The notion of legal aid conceived wisely by the pioneers of legal world certainly needed vigorous execution by meticulous planning. The word of caution being very clear that the traditional legal service programme, which is essentially court or litigation, oriented cannot meet the specific needs and the peculiar problems of the poor[7] demanded a unique approach to this socio- economic philosophy. As observed by the Supreme Court [8] We do not think it is possible to reach the benefits of the legal process to the poor, to protect them against injustice and secure them their constitutional and statutory rights unless there is a nation- wide legal service programme to provide free legal services to them. Under such influence The Legal Service Authority Act, 1987 was enacted to accomplish the vision of providing legal aid to the exploited masses of this country, whose need till now was echoed either in the golden words of UDHR or The International Covenant on Civil and Political Rights or discussed in the board rooms of Law commission or deliberated by socio-legally concerned groups only. The data provided is a reflection of the realities of the legal aid scheme on which much of paper and ink has been used. [9]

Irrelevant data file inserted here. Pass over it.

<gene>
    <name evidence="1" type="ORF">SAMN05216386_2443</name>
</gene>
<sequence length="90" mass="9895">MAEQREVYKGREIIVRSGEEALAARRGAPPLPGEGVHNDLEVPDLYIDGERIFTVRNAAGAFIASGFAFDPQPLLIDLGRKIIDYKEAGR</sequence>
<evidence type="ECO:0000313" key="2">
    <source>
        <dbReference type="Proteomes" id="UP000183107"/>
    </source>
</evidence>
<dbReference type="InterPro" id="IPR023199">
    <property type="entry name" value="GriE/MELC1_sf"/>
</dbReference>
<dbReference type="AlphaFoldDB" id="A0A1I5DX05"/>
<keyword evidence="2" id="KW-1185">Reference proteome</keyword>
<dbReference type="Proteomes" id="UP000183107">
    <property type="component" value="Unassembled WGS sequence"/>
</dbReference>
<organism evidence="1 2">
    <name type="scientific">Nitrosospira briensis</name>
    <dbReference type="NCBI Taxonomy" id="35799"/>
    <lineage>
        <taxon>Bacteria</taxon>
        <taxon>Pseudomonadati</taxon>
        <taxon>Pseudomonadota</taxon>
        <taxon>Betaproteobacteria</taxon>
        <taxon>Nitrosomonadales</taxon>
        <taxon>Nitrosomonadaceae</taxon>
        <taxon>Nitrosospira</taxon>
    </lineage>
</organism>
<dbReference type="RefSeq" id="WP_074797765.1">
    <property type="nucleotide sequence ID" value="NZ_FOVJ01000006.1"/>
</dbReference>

Stabilizing the Scales for Poor - Suggestive Measures:

    As contemplated by Justice Iyer and Bhagwati that the vast millions of Indians, steeped in ancient injustice and modern misery have little to hope for from the law, they have much to shoot against it. In such state of affairs it is imperative for state to take steps to keep the confidence of masses in the justice system breathing. Though the execution of the legal aid programme has been yielding favorable results but much more needs to be reformed.

    Our compilations of the suggestive measures in this area are:
    Exploring ADRs: Using the various forms of ADRs like Arbitration, Conciliation, Negotiation and Mediation in the settling of disputes especially those involving matrimonial problems can prove to be an effective legal aid tool providing quick and inexpensive justice to the masses Focus on Lok Adalats in its true spirit: Lok Adalats, a permanent feature of the functioning of legal services authorities is largely being used as a tool of case management to help the over burdened judiciary and not so much as a instrument of the justice delivery to the litigant. If the `success' of the lok adalat stems from negative reasons attributable to the failures of the formal legal system, the utility of this mechanism may also be short-lived[10]